The Art and Science of Sketching Your Road to Success

Reflecting on the many art classes and creative projects I have participated in over the years, I have come to the realization that a successful painting, drawing or photograph does not always reflect the outcome you set out to achieve. The way paint interacts, how the lighting on a subject changes midstream, or even when a total accident happens, the result can end up being even more interesting or powerful then the initial intent.

In the business world, which I have also been involved for many, many years I have come to understand that there are many factors that come into play that are not within anyone’s control; factors that affect our ability to satisfy clients and employees, attract the people we hope to impact, and take us off course from the profit plans we dreamed about when we set out.

Despite our lack of ability to know with certainty what will take us off course in art or business, if we set out without any planned course of action, the chance of getting anywhere near an envisioned result is futile, especially within a set timeframe.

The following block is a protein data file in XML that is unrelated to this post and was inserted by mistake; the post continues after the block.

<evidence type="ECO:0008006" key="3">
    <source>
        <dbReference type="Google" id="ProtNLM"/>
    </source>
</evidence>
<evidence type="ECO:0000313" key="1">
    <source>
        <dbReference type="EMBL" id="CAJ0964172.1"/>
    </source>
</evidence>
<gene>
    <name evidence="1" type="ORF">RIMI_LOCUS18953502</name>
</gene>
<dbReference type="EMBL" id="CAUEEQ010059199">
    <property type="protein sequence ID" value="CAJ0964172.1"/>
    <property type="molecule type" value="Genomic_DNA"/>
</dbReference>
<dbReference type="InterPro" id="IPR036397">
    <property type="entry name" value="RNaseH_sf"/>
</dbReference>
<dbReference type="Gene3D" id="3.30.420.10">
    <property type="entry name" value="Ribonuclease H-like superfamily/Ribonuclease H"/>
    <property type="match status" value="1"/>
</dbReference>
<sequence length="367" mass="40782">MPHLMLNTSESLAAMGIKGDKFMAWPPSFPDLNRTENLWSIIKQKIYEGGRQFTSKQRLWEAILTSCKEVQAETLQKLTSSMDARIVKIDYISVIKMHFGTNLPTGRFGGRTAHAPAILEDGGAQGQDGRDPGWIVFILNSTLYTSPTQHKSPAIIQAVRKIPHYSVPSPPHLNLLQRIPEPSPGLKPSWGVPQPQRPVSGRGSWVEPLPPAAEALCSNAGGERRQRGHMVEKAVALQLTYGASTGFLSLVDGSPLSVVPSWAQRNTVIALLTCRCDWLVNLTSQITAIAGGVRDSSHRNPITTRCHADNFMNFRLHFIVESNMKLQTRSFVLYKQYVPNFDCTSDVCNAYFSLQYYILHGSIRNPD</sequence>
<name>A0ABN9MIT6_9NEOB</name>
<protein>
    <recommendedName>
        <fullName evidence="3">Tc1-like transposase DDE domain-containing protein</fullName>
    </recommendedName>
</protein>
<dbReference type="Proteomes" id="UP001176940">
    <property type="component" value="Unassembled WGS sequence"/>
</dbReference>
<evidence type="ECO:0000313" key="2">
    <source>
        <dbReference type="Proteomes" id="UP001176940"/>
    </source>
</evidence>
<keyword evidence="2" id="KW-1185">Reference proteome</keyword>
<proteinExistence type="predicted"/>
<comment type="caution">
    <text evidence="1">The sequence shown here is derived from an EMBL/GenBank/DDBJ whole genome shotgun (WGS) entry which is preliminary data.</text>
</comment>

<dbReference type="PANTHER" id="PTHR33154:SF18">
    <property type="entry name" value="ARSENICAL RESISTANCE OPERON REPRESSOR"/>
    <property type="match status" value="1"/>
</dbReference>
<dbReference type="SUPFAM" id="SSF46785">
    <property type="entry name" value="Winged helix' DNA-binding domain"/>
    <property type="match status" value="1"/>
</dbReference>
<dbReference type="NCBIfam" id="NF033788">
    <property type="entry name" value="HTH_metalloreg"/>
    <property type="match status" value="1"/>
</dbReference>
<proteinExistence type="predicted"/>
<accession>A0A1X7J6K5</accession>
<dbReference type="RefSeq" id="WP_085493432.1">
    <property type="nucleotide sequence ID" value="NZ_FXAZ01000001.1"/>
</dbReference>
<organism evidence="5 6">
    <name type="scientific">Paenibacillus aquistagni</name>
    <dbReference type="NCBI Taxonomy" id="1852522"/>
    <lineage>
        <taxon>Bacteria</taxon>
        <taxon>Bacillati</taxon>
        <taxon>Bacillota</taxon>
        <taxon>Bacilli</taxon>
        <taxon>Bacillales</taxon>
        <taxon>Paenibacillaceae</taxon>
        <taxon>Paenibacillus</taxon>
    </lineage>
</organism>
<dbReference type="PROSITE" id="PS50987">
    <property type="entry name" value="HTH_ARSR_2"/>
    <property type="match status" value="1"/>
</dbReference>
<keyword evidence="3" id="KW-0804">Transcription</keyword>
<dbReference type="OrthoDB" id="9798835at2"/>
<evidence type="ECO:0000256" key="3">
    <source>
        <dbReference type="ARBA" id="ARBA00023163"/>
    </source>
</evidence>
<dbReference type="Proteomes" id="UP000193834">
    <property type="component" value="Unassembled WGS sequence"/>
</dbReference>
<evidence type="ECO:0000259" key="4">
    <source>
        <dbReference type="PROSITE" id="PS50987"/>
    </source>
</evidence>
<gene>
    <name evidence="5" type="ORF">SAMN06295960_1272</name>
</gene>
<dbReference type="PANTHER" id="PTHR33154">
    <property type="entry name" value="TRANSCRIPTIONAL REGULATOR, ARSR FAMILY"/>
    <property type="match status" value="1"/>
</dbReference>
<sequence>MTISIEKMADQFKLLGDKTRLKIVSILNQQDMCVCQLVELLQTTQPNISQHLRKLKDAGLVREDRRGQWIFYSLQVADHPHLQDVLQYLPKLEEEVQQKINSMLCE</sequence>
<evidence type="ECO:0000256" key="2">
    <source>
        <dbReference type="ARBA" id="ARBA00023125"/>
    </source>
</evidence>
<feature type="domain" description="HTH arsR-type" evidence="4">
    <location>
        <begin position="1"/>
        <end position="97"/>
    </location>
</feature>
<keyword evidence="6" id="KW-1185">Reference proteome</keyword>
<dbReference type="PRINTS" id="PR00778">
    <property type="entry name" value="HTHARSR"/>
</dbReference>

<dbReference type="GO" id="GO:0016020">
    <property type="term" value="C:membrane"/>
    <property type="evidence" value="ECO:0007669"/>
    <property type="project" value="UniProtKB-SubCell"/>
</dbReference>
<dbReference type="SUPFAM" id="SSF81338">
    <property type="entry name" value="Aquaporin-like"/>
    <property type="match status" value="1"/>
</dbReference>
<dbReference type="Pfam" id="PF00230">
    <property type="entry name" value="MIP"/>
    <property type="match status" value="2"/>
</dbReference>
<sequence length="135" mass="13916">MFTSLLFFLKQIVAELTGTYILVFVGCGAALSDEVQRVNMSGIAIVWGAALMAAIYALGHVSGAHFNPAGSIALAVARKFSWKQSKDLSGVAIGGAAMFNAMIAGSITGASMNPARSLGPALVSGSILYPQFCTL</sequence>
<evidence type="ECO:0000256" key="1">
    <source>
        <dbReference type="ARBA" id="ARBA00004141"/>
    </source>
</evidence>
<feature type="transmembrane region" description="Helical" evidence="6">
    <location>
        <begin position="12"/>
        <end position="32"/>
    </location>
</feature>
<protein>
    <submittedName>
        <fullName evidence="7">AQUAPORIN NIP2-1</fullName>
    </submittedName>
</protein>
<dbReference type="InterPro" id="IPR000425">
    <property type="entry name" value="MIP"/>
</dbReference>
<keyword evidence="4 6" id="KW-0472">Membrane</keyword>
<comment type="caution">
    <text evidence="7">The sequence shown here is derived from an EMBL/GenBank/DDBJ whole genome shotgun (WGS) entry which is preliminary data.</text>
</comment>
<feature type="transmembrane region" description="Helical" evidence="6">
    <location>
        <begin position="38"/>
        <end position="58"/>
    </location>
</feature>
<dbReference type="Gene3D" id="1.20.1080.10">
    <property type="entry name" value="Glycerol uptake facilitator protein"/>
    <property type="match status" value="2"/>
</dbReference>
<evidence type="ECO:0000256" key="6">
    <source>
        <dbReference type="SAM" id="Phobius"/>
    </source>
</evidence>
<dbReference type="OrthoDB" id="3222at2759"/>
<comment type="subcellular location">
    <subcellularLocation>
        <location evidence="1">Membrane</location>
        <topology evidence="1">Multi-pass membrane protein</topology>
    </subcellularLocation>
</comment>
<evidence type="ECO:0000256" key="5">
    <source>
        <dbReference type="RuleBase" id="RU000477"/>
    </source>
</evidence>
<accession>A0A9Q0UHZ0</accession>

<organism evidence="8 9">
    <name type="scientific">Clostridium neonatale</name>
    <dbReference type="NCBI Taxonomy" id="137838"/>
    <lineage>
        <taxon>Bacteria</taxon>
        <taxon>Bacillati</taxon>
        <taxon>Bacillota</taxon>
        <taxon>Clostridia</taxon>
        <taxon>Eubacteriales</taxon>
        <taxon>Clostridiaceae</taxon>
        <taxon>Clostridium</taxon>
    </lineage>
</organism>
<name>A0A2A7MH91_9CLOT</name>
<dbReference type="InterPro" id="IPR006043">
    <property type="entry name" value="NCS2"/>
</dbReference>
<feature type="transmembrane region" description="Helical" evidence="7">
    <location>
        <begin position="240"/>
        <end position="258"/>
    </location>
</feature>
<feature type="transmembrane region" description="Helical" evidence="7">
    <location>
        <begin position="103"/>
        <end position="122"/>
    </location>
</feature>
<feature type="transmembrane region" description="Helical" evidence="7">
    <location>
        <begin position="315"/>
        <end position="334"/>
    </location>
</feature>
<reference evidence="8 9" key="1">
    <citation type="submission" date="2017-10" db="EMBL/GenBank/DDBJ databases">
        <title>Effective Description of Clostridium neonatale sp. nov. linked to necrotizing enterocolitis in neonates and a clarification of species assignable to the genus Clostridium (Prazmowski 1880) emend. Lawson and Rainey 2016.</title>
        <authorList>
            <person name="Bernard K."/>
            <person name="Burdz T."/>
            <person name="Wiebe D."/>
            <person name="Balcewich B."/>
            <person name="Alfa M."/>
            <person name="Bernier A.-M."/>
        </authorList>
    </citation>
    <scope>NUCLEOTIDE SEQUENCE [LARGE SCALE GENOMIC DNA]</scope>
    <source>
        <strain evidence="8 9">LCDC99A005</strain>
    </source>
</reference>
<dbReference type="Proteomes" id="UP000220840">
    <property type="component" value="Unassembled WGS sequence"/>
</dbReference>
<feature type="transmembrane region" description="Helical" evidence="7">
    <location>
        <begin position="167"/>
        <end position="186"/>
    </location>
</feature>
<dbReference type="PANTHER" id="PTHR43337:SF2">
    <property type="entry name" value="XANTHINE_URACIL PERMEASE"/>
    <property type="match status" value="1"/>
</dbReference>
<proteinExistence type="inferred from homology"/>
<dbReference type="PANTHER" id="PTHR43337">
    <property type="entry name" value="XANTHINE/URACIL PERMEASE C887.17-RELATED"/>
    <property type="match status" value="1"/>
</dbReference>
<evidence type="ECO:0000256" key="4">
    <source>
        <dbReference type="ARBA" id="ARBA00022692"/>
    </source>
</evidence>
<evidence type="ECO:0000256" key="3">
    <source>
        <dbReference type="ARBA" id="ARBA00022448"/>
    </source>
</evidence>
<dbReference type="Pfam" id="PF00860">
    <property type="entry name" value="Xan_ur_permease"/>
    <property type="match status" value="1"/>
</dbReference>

There are times that we purposefully set out without any focused intent to see what will happen, to experiment, to practice or to develop a better answer. Most artists and entrepreneurs are striving to create something both new and successful, and it takes a combination of art and science to get there before we walk away frustrated or run out of money.

Leonardo da Vinci – Design for a Flying Machine, c. 1505
courtesy www.drawingsofleonardo.org/

Throughout the centuries a pencil sketch has set the course for many successful paintings, and a thoughtfully drafted strategic plan has charted the course for many profitable businesses.  The best type of planning requires both creativity and discipline, and leaves room for flexibility.

Some of us have a preference to dream and others to execute.  It is the rare person who has a natural tendency to do both. Effective planning requires a certain amount of dreaming and execution.  If time is an issue, and it is for most of us, allowing enough time for both is necessary.

As a strategic planning facilitator I enable the dreamers to dream and the task masters to plan, together, in a way that creates something new and exciting, and realistic all at the same time.  As a coach I strive to balance my client’s natural tendency for science or serendipity, both of which are necessary for sustainable success.

Few of us have the resources or resolve to experiment for too long without creating results.  A facilitator can help design a process that will enable the blending of vision with follow-through, enhancing the experience along the way while helping to avoid the tendency to focus exclusively on art or science.

The hardest part of sketching can be putting down the first mark.

© 2011 – 2015, Helene Mazur. All rights reserved.

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